IMAGINE a magical time in the kitchen where all you have to do is sit back, open a packet of granules or broth cubes and—voilà—you conjure a genie chef, say, an Ina Garten, perhaps, a Boy Logro, who’ll concoct your raw ingredients.
I think that’s exactly how these artificial condiments in the market today work, except that, instead of saying Logro’s signature bingbingbingbing!, Logro and his friends themselves are being bingbingbing-ed upon.
The way things are going, especially with all manners of false flavors in deli, chefs might, as well, vanish from these fancy alta-class restos and find their ways to our chaotic household kitchens in the guise of sachets our mothers buy from the sari-sari stores for P4.
These granules have become integral, so that the generation I grew up in almost refers to instant noodles when we talk about pancit canton. Talk about noodle soup, and what get our top-of-mind recall are the ones we send in relief operations. When we talk about sardines…well, we are reminded of the cans as if the cans are what we harvest out of the water.
These packets of granules attest to a point in the evolutionary ladder, where all these generations of search for spices and age of discovery have broken down. At the rate it is going, this means the people in charge of overhauling our outdated textbooks (like the creator of Hello Kitty disabusing us of the belief our childhood icon is not, all along, a cat, or some cosmic authority classifying Pluto as not a planet) might, as well, in the future include granules in the food groups—as in Go, Grow, Glow and Granules (which would constitute everything from instant noodles to “instant” monggo to crispy fried chicken to every microwavable meal devoid of any nutrient you get from a small hole in the wall).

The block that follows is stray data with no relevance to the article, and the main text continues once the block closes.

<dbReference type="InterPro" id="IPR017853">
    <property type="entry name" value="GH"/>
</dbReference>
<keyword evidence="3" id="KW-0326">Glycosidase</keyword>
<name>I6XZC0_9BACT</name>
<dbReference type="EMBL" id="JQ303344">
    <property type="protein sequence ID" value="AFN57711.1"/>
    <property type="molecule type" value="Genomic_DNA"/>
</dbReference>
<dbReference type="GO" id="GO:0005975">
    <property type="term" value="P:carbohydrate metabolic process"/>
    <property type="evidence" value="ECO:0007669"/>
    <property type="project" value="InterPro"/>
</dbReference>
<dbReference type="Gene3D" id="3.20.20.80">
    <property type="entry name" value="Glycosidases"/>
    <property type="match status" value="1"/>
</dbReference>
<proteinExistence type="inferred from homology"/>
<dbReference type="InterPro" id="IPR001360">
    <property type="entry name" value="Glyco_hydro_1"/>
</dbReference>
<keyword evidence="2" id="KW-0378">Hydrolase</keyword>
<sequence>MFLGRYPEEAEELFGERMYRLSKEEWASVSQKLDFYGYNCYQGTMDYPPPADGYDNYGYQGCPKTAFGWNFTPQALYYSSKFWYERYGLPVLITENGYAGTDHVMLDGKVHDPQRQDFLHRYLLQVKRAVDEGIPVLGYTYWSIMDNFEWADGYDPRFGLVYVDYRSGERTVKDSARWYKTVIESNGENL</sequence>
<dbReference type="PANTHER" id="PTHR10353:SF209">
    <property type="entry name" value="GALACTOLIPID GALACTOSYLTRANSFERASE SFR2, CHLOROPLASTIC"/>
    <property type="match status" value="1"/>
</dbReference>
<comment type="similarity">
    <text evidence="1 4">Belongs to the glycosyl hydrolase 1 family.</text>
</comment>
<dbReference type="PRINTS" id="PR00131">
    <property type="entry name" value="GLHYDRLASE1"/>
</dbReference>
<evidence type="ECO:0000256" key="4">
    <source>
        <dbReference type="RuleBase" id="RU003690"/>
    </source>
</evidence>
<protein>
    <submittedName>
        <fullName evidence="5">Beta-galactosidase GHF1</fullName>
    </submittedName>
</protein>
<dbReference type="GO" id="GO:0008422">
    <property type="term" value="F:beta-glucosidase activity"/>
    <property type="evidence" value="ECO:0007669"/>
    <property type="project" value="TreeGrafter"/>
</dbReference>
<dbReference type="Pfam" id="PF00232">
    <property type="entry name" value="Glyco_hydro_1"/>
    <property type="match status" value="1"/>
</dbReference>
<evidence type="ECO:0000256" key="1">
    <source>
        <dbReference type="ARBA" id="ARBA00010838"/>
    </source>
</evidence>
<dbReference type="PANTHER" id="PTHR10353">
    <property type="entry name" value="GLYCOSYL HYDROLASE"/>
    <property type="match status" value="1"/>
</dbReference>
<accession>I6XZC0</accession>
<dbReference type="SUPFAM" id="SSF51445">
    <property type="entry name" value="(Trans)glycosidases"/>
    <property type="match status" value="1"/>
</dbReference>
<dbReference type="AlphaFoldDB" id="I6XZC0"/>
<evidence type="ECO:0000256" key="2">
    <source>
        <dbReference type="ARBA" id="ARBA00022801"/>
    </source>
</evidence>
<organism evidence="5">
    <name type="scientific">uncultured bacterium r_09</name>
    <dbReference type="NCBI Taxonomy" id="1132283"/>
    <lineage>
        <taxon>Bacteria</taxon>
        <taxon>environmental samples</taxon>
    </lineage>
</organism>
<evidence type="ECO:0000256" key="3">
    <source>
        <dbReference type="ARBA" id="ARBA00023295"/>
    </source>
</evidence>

And a “Granules food” group would not be very surprising—at least to me, who eat because I’m basically enjoying it, not because of the nutrients, not because I’m hungry, but because I drool over, say, a roast-beef sandwich or am excited to go across town to try a newly opened patchouli burger place.
But we shun these fares because either that we are told by our parents or that we get the guilty feeling of chewing plastic and eating salts. Yet, nowadays, we never get to eat home-cooked meals without giving our bladders the same torment as when we eat instant noodles: The rice is anemic without Rice Mate. Your mom prefers sampaloc cubes to an actual tamarind in sinigang. Eating barbecued pork without “oyster” sauce is so Neanderthal. Putting a pungent mix is the only way to make your kid brother eat vegetables. And, when you eat at the carinderia and you get free soup, you’re never ever thankful because it tastes like broth cubes!
An old wives’ tale says that, if you eat too much chicherias (which a friend endearingly calls vetsin), you will incur sakit sa bato. Another old wives’ tale says that, if you eat MSG (monosodium glutamate) like how you eat these chicherias, your mouth will bubble from toxicity and you’ll die instantly. I heard it from my mom, who was then cooking dinuguan and sprinkling two packets of MSG on the brew. So I grew up believing MSG is only toxic when eaten alone and that you will not die from the same amount of dissolved MSG even when you eat all of mom’s dinuguan.
And, for a while there, I also wondered if there are artificial blood cubes or a bloody sort of granules just made for an instant dinuguan in the market today. If there ever were, it would defeat the purpose.
Image credits: Jimbo Albano